MPAA sends pro-copyright talking points memo to congressional candidates
If your favorite candidate for Congress suddenly starts making statements about protecting copyright in campaign speeches, you might want to check their source. The Motion Picture Association of America (MPAA), the industry trade group that represents America’s major film studios, sent a list of talking points about Internet piracy to every major-party candidate for Congress on Monday.
Unsurprisingly, it wants them to support copyright enforcement.
The MPAA, which spends millions of dollars lobbying members of Congress each year, became infamous among Internet activists for pushing the Stop Online Piracy Act (SOPA) in January. Though SOPA would have made it much easier to take down websites that provide access to pirated content (including Hollywood movies), opponents feared it would go so far as to “break the Internet,” and convinced Congress to kill the bill.
The memo, sent Monday, appears to address the fact that both major political parties have recently adopted “Internet freedom” as part of their campaign platforms. It echoes remarks made by MPAA CEO Chris Dodd, who has said that both parties’ stances are actually consistent with the MPAA’s position that a free Internet is one with strong copyright enforcement.
The points, summarized, are that the film and entertainment industries:
- Provide many American jobs
- Thrive on free speech, so they would have no intent to stifle it
- Are filled with innovators
- Support “an Internet that works for everyone”
- Are a consistent source of exports
Those last two points, though, might raise some eyebrows.
The fourth one, like Dodd’s remarks, rejects the idea that copyright enforcement and Internet freedom are at odds with each other. “Protecting American creativity from theft is critical the U.S. economy – and so is protecting the freedom to express creativity online,” it says. “It is critical to the entertainment community that we protect the free flow of information on the Internet while also protecting the rights of artists and creators,” it adds. There’s no mention, though, of how to achieve such a balance.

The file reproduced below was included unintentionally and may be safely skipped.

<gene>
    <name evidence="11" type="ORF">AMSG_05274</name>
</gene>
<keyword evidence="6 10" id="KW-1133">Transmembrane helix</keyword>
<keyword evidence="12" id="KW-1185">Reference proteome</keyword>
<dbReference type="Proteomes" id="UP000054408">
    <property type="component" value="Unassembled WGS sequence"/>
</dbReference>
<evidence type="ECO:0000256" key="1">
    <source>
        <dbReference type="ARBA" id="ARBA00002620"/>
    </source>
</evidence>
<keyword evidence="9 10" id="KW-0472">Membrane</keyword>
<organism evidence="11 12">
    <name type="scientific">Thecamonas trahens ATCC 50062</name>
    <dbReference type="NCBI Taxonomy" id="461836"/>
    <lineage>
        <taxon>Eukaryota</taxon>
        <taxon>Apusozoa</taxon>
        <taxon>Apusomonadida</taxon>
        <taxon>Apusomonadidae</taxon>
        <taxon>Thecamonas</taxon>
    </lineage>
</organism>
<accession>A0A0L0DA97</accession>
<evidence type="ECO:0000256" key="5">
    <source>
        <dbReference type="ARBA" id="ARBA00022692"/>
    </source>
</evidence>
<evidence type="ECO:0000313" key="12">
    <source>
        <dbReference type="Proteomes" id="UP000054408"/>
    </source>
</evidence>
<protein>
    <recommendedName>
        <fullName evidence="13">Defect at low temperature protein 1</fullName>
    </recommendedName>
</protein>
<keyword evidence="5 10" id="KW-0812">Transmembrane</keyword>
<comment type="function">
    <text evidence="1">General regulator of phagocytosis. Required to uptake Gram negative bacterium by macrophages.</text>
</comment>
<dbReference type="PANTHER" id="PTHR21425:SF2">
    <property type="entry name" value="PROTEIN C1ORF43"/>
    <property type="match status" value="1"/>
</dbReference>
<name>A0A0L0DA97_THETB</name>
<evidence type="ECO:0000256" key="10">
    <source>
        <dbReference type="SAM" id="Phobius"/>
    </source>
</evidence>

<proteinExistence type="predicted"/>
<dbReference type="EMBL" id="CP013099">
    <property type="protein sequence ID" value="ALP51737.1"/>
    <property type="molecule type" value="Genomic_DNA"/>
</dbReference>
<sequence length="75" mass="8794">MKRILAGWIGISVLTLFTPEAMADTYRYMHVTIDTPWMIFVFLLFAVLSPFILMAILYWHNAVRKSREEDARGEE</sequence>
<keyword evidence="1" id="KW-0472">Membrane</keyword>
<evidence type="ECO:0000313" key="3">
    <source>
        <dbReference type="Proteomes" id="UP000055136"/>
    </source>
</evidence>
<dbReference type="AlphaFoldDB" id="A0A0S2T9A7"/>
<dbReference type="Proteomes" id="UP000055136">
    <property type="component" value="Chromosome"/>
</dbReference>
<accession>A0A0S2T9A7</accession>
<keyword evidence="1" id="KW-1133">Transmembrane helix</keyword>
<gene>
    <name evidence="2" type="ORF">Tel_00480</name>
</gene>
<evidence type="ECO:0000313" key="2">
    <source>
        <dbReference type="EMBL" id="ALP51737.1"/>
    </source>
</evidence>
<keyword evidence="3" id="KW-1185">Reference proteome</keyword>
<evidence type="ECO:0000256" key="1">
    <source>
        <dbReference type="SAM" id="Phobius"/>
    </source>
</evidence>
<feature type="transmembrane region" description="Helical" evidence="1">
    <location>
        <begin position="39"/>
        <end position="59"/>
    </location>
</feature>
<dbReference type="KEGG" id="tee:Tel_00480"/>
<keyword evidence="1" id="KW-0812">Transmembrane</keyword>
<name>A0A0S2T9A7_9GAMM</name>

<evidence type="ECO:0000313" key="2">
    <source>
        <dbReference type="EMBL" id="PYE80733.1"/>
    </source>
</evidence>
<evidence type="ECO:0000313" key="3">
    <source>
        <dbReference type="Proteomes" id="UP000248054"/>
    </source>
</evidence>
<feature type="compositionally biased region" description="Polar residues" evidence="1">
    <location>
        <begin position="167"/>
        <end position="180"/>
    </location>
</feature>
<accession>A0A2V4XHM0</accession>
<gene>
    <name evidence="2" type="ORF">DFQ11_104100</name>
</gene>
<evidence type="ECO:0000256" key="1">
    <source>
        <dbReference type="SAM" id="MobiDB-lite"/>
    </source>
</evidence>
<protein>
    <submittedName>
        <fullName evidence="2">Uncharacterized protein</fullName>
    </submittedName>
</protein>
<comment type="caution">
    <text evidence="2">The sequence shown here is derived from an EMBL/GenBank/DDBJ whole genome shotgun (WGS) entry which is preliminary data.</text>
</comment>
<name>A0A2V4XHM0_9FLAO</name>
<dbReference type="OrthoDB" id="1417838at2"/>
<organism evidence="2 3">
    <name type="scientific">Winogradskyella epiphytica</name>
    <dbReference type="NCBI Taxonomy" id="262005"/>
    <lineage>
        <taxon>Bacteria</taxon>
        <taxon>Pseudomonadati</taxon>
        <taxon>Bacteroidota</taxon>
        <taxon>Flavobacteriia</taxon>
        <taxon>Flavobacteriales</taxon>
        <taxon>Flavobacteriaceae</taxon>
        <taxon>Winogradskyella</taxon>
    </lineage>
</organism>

The fifth point, interestingly, praises two highly-criticized international trade agreements that activists fear would follow the general idea of SOPA by better enforcing copyright at the expense of an open Internet—the Anti-Counterfeiting Trade Agreement (ACTA), and the Trans-Pacific Partnership (TPP).
ACTA, which was rejected by the European Union in July due after massive protests in several EU nations, is thought to be effectively dead in the water without Europe’s support. That the MPAA openly supports the TPP is noteworthy, too. Not only does the TPP garner similar criticism to ACTA, but technically speaking, neither private citizens nor lobbyists are allowed to see that agreement’s text. That doesn’t mean it’s not available: a leaked chapter from a 2011 draft clearly lines out a proposed section on how to deal with people who violate copyright online.
Though the MPAA is no stranger to influencing Congress when it’s already in session, a representative told the Daily Dot that sending this document to multiple candidates was a new strategy.
“I believe it was the first memo we’ve done oriented toward the campaign trail,” Kate Bedingfield, the MPAA’s Director of Strategic Communications, told the Daily Dot.
Photo via @MPAA